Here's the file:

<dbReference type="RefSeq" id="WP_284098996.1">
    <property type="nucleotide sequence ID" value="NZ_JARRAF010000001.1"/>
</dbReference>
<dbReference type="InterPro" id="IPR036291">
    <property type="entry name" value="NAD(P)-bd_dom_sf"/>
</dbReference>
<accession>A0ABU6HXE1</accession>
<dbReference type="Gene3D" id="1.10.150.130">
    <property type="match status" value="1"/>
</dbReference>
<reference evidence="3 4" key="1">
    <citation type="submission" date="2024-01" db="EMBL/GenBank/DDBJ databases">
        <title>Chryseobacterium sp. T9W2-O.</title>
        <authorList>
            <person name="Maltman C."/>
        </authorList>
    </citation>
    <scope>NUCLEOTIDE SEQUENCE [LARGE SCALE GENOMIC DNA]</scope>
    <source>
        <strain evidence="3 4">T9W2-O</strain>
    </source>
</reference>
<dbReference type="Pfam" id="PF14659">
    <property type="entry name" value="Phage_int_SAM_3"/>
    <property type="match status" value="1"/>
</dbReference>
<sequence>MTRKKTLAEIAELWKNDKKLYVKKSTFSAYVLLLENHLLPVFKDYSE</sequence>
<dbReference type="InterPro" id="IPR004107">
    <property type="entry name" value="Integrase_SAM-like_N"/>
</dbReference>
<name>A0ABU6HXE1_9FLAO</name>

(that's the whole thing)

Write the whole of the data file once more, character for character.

<dbReference type="RefSeq" id="WP_284098996.1">
    <property type="nucleotide sequence ID" value="NZ_JARRAF010000001.1"/>
</dbReference>
<dbReference type="InterPro" id="IPR036291">
    <property type="entry name" value="NAD(P)-bd_dom_sf"/>
</dbReference>
<accession>A0ABU6HXE1</accession>
<dbReference type="Gene3D" id="1.10.150.130">
    <property type="match status" value="1"/>
</dbReference>
<reference evidence="3 4" key="1">
    <citation type="submission" date="2024-01" db="EMBL/GenBank/DDBJ databases">
        <title>Chryseobacterium sp. T9W2-O.</title>
        <authorList>
            <person name="Maltman C."/>
        </authorList>
    </citation>
    <scope>NUCLEOTIDE SEQUENCE [LARGE SCALE GENOMIC DNA]</scope>
    <source>
        <strain evidence="3 4">T9W2-O</strain>
    </source>
</reference>
<dbReference type="Pfam" id="PF14659">
    <property type="entry name" value="Phage_int_SAM_3"/>
    <property type="match status" value="1"/>
</dbReference>
<sequence>MTRKKTLAEIAELWKNDKKLYVKKSTFSAYVLLLENHLLPVFKDYSE</sequence>
<dbReference type="InterPro" id="IPR004107">
    <property type="entry name" value="Integrase_SAM-like_N"/>
</dbReference>
<name>A0ABU6HXE1_9FLAO</name>